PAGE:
Warning: spoilers for She-Hulk episode 3 ahead – turn back now if you have not seen the latest episode of the MCU show.
Before She-Hulk reached Disney Plus, we were promised “a lot of cameos”. The third episode, titled ‘The People Vs. Emil Blonsky’, seriously delivers on that front: Abomination’s here again, the Sorcerer Supreme Wong returns, and Megan Thee Stallion’s introduced to the MCU (yes, really). The sheer amount of talent on screen should be enough to elevate the episode, especially considering the show’s love of self-referential comedy. But instead, it feels like a wasted opportunity as proceedings are bogged down by a terrible subplot.
Following on from last week, Jen’s dealing with the fact that footage of Abomination breaking out of prison has leaked to the public. Considering she’s trying to secure his release, it’s not a good look, but Blonsky has an explanation: Wong broke him out against his will. Jen goes on a mission to locate the Sorcerer Supreme, using his baffling internet presence for clues. She finds him and builds a case around his testimony. Despite an almost catastrophic set-back when Blonsky turns into the Abomination, Wong helps Jen secure his release – and it’s a big win for the newly created superhuman law division.
So far, so good. The storyline has the fun case-of-the-week structure that we were promised, and Benedict Wong’s a seamless addition to the cast, his character having already proven comical in Doctor Strange and Shang-Chi (who can forget his love for karaoke?). Tim Roth continues to bring some humanity – and weirdness – to Blonsky and Tatiana Maslany imbues Jen with great comedic timing.
Unfortunately, though, that’s only half the episode. An ill-conceived subplot sees one of Jen’s former co-workers being defrauded by a shapeshifting elf from New Asgard. He thought she was Grammy Award-winning rapper Megan Thee Stallion and showered her with thousands of dollars of gifts – turns out, she was actually a mischievous older woman with a penchant for causing trouble.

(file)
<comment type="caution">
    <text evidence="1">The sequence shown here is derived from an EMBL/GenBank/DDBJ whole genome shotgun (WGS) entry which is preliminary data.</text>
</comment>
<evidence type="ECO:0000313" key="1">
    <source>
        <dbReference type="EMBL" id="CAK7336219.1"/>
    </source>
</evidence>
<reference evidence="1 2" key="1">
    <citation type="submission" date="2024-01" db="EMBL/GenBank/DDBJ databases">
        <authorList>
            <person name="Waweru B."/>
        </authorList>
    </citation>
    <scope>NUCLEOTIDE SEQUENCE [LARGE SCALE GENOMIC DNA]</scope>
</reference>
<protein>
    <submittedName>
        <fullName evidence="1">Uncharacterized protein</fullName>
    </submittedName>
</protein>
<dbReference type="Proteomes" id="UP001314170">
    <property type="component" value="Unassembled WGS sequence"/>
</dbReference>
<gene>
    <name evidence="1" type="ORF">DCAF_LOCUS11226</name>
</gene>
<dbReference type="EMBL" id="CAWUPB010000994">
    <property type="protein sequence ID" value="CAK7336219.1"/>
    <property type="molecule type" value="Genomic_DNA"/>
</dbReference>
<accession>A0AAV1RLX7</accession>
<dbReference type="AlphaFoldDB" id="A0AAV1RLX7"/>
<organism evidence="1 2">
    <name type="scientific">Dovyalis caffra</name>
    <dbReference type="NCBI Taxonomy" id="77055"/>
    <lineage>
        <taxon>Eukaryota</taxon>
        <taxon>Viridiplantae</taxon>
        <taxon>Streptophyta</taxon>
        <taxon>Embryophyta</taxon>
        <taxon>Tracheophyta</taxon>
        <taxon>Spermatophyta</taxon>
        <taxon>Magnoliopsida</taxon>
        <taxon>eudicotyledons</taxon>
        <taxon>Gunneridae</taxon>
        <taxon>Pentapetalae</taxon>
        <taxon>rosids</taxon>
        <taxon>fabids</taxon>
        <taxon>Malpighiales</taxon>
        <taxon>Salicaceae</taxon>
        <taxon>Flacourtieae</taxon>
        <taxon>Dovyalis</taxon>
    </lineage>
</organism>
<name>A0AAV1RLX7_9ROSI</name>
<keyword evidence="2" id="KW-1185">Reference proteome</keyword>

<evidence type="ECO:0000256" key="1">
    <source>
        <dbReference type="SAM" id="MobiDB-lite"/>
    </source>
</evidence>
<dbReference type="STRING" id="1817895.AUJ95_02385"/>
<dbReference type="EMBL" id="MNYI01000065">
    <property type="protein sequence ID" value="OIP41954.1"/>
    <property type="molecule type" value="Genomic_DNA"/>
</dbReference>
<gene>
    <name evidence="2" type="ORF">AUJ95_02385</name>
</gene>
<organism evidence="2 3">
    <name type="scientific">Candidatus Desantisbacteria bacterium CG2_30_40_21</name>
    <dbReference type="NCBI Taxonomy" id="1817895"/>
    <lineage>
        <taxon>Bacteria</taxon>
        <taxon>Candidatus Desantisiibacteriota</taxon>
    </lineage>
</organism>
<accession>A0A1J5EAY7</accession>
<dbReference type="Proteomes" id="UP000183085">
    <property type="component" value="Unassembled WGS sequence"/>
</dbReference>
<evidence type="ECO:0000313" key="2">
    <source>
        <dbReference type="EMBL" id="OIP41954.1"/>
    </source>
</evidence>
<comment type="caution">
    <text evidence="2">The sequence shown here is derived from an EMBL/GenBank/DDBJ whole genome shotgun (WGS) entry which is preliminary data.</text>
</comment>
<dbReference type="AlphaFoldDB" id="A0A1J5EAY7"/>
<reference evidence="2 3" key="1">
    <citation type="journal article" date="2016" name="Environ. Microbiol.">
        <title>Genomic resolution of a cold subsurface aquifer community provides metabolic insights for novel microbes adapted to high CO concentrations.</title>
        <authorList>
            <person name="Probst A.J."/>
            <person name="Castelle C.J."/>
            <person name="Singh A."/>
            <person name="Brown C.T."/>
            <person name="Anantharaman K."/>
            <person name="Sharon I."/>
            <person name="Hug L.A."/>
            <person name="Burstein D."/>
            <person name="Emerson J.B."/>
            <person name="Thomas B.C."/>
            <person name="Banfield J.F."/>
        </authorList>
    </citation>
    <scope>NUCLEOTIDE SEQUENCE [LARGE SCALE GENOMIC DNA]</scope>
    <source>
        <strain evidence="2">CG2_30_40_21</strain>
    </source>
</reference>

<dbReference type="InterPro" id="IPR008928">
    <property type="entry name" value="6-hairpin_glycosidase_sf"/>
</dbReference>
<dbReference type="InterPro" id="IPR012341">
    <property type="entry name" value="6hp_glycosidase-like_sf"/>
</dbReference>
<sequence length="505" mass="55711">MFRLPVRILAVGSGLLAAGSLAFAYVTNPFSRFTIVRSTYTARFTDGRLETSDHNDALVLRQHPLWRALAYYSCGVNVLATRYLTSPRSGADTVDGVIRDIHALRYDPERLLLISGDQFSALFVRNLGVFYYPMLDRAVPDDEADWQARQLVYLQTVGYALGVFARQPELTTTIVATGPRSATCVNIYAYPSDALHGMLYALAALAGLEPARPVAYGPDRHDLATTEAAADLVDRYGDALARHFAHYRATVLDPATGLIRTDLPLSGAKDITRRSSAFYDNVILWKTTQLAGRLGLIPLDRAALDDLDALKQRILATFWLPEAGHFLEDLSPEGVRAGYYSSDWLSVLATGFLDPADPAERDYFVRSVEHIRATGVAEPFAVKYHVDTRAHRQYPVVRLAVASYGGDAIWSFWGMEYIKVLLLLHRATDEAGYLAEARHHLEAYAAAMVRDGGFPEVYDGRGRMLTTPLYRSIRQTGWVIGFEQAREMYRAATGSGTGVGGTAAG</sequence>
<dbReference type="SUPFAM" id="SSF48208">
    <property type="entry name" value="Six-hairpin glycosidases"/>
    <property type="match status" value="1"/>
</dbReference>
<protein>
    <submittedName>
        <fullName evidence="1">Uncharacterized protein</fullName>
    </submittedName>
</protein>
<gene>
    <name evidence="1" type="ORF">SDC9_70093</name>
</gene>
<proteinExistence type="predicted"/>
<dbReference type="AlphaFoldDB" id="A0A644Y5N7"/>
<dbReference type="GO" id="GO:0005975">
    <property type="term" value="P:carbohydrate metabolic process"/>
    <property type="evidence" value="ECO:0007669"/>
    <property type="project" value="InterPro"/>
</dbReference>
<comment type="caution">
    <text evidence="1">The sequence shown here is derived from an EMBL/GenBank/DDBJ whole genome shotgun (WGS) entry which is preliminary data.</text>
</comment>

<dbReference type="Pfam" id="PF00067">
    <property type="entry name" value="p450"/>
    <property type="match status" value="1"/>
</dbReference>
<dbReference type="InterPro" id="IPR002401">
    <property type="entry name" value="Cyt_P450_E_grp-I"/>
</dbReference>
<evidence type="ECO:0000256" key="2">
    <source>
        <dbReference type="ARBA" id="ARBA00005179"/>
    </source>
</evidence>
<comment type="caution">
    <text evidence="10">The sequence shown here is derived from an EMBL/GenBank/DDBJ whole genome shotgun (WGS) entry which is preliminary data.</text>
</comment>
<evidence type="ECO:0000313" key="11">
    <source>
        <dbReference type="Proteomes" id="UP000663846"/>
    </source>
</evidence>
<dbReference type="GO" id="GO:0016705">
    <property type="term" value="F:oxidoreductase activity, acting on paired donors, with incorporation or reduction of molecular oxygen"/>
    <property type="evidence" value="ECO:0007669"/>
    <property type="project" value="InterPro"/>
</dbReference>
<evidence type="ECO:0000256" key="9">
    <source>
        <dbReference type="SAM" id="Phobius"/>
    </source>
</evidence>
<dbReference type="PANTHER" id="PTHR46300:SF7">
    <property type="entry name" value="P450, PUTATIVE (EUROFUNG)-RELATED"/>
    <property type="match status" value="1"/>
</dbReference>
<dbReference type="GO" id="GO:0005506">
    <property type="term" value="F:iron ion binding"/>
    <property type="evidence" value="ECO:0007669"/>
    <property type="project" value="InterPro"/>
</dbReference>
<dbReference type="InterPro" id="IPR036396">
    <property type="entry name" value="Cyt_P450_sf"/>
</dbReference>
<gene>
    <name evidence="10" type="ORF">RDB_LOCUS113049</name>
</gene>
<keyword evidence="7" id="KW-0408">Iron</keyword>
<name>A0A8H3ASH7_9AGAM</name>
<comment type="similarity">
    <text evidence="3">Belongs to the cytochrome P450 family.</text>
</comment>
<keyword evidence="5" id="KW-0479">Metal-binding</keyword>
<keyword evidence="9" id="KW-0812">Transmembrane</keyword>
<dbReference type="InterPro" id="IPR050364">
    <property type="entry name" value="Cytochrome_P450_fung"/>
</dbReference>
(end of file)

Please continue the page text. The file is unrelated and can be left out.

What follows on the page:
The whole thing’s simply not very funny. If this was a quick gag, then perhaps the cameo would have worked, but the subplot is dragged out. We end up spending a good chunk of time with characters we don’t care about, and it ends up feeling silly and inessential. I mean, the writers resort to telling the same joke – the elf impersonating different characters while the audience doesn’t realize – three times in a row.
The meta comedy also gets pushed in the wrong direction. So far, She-Hulk has been on the right side of witty, last week’s joke about Hulk once being a “completely different person” being a highlight. However, the introduction of New Asgard feels like connecting to the wider MCU for the sake of connecting to the wider MCU: there’s no chance to learn why the elf’s traveled to Los Angeles, and the crossover turns into a joke that doesn’t really take the universe seriously.
The writers even recognise that the subplot is weaker than the main action. A clunky moment sees Jen brought in to “connect the A and B story”, the lawyer testifying in court that her defrauded co-worker is deluded enough to think Megan Thee Stallion would be interested in him. It works, just about, but even She-Hulk’s super strength can’t lift up this terrible diversion from the main story.
We should probably talk about Megan Thee Stallion’s cameo. It’s an almost blink-and-you’ll-miss-it moment, and I can’t help but wonder why her appearance (revealed on the internet beforehand) wasn’t beefed up. However, she does return in the post-credits for probably the most “meme-able” moment of the show so far, though I expect the scene will split everyone – some will love seeing CGI She-Hulk twerking, others, myself included, will be covering their eyes in disbelief. I thought my cringe levels had been lifted by the in-your-face girl power and the jokes about Captain America’s virginity, but I was wrong.
Despite everything, She-Hulk’s final act leaves some reason for optimism. Jen is attacked by a gang who are trying to get a sample of her blood. At first, the encounter seems like another excuse for Jen to demonstrate her She-Hulk powers, yet one of the men says that their “boss will be mad” at their failure. Could the show be introducing Wrecking Crew, a supervillain group rumored to make an appearance in She-Hulk? Whatever the case, the series appears to be setting up a villain – and it seriously needs one. The comics have plenty of great foes, and bringing one onto the show will offer some overdue stakes.
She-Hulk is airing weekly on Disney Plus – check out our episode release schedule so you don’t miss a moment. We’ve also broken down all of the other upcoming Marvel movies and shows that have been confirmed.